Wayne, I have run into Andrew Little a few times in various koru lounges around NZ as I travel a lot for my job. He is actually a very affable man. Well spoken, intelligent and the times I have spoken to him he has always been smiling.
            Could be that everything you read about Andrew being so dour is because of bias on behalf of the media that you get your information from.
            Another thing about him is that he is approachable unlike the ponytail puller from Parnell who even has his little gang of secret service ego boosters around him in the Koru lounge for goodness sake.
            Last time I flew to Christchurch Key even had them stationed outside the toilet while he took a dump which for someone who is supposedly so popular seems slighty over the top. I was tempted to ask them if they were waiting to wipe his bum but they were so “dour” and “unsmiling” I thought better of it

            • Wayne 9.1.1.1.2.1

              I have met Andrew Little in plenty of circumstances such as you describe, and you are correct, he is pleasantly affable.

              But that does not come through in his media appearances, which is what I was referring to, or rather the media reporting of them. At least to me, he does come across as a bit rigid in personal style on TV.

              And Ross don’t be silly. You know perfectly well I was not suggesting that.

    • One Anonymous Bloke 9.2

      Some of the National candidates claims … did not stand scrutiny.

      Something that can be said of National Party candidates the length and breadth of the nation, from the Prime Minister up.

      However, you correctly identified the problem: scrutiny. Most of the time you don’t get caught at it, and are certainly never held to account. No personal responsibility whatsoever, etc etc.

      • Draco T Bastard 9.2.1

        Something that can be said of National Party candidates the length and breadth of the nation, from the Prime Minister up.

        QFT

    • Pat 9.3

      “There will be a lot of interest in the next nationwide polls”

      perhaps….if only to see how further divorced from reality and irrelevant they have become.

      • AB 9.3.1

        Pat – I so wish you are right. However people said the polls were wrong in 2014 but they were depressingly accurate. Please let’s not go down this road again.
        It’s a good win but I have no doubt that many people who voted for Michael Wood yesterday will rock up at the General and party-vote National. I want to know why the hell they do that when it is acting against their own interests.

        • Pat 9.3.1.1

          “However people said the polls were wrong in 2014 but they were depressingly accurate.”

          which poll ?….they were all over the place through the entire period…a spread of over 15 points for both National and Labour…short term swings well outside MoE and huge variability between different pollsters in the same period.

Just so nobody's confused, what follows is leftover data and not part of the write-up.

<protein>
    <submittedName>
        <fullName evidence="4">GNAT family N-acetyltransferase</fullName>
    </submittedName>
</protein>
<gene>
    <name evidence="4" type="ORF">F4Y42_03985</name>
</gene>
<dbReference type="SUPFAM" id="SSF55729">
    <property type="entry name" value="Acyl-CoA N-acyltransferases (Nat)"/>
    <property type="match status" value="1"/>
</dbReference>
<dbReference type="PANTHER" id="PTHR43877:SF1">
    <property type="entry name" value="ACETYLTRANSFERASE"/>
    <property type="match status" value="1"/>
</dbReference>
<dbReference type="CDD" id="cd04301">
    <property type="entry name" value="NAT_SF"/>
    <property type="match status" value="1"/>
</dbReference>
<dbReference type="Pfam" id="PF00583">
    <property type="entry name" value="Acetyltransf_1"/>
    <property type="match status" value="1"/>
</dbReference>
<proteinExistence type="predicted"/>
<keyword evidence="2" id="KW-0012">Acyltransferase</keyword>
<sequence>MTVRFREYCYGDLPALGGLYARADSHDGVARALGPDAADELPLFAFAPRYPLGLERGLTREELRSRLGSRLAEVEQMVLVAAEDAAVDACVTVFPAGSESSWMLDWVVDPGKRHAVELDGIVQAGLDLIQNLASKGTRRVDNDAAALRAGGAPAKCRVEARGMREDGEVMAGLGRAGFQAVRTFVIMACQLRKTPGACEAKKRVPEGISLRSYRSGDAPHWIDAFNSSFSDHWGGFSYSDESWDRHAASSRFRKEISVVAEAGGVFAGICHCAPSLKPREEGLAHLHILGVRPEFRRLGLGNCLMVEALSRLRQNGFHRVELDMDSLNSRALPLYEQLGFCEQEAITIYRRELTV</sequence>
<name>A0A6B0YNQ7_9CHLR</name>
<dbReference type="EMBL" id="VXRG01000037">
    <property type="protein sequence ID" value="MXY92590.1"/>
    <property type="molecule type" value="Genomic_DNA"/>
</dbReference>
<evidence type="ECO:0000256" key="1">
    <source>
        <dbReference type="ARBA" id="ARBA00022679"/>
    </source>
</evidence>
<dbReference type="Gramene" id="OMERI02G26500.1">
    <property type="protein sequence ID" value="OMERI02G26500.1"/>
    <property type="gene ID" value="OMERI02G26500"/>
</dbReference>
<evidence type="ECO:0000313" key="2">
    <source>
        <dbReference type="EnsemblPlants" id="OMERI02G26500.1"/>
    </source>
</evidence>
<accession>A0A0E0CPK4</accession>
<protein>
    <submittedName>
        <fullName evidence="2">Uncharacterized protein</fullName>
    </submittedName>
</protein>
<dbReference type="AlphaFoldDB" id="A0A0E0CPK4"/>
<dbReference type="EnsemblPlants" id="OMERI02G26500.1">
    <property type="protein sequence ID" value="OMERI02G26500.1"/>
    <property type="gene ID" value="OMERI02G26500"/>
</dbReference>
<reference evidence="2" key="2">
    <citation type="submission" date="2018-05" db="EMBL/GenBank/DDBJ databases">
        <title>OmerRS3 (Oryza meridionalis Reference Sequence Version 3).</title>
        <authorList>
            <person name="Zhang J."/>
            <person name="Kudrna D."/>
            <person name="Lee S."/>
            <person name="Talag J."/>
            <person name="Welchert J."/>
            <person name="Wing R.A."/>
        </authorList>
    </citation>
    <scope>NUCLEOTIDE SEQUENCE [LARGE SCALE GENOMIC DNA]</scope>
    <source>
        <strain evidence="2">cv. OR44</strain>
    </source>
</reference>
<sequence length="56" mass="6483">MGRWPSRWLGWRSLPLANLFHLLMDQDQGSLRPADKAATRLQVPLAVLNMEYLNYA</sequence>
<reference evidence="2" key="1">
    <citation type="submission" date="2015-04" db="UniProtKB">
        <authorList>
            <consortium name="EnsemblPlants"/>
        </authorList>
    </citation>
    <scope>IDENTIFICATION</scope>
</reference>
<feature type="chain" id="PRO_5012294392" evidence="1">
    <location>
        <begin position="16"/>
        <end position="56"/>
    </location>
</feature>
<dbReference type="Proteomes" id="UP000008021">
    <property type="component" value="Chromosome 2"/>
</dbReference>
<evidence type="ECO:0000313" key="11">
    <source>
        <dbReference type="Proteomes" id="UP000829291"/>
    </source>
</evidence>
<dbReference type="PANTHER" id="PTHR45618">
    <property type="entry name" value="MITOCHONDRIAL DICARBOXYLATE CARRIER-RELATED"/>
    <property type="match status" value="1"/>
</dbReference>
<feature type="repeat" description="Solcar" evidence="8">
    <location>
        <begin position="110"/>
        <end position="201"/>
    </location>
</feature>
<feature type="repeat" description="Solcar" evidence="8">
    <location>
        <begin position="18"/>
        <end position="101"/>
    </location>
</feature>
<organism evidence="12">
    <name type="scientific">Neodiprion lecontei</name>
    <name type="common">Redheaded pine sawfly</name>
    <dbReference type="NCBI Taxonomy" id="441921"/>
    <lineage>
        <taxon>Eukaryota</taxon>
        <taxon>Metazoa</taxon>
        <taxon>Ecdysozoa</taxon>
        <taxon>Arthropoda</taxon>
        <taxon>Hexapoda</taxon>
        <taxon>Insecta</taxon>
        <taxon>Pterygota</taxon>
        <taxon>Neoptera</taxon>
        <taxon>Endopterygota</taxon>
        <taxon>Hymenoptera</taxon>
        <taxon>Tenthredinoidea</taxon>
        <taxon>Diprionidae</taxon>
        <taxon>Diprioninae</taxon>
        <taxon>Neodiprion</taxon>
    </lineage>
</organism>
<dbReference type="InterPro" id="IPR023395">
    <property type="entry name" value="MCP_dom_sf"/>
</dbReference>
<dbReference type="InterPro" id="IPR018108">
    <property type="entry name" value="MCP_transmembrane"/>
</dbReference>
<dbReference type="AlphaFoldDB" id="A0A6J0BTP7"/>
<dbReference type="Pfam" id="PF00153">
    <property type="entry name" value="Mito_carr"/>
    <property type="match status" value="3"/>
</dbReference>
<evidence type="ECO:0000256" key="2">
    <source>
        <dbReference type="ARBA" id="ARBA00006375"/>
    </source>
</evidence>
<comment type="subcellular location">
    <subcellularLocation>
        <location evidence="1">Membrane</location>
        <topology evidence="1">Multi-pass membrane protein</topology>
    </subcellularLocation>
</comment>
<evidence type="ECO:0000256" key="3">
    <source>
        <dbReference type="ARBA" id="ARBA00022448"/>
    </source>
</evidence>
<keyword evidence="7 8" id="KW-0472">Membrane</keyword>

https://en.wikipedia.org/wiki/Opinion_polling_for_the_New_Zealand_general_election,_2014

          I guess with such small samples and consequent variability you will hit the right split sometime.

          • AB 9.3.1.1.1

            Viewed in aggregate the polls in 2014 suggested a narrow win for Nat/Act/MP/UF and that’s what happened. There weren’t swathes of people without landlines waiting to come out and prove the pollsters wrong. The missing million stayed missing. Now I loathe the way polls are used to drive opinion rather than reflect it, and for that reason I would ban them during the campaign if not for the entire election year. But by claiming they are wrong we just look foolish when it turns out that they’re not really.

            • pat 9.3.1.1.1.1

              ” But by claiming they are wrong we just look foolish when it turns out that they’re not really.”

              No more foolish than calling a close by election that turns into a landslide…and assuming that it turns out that way….Brexit and Trump.

              the commentary (especially of late) is not on the aggregate of polls over a sustained period rather drawing baseless conclusions from individual polls as the media and commentariat delight in doing.

    • Jenny Kirk 9.4

      and maybe Wayne, National voters are just getting a bit tired of Mr Key’s lies and turnarounds (oh, and pulling of ponytails) and so didn’t go out to vote.

    • mosa 9.5

      The polls are manipulated and my prediction is they will stay the same as they have done since 2007.

      • There is no good evidence to suggest the polls are divorced from reality, either deliberately or accidentally.

        Most polls that ran near the 2014 election came within their margin of error of the actual vote.

        That’s not to say they’re perfect, or even hugely reliable, (even our best polls tend to swing one direction or another, or have the occasional rogue) but they are useful for determining who has momentum in the campaign, and if they’re looking like a landslide victory for either side near the election, that’s usually a solid indication of who the winner is going to be, if not necessarily by how much they’ll win.

        • red-blooded 9.5.1.1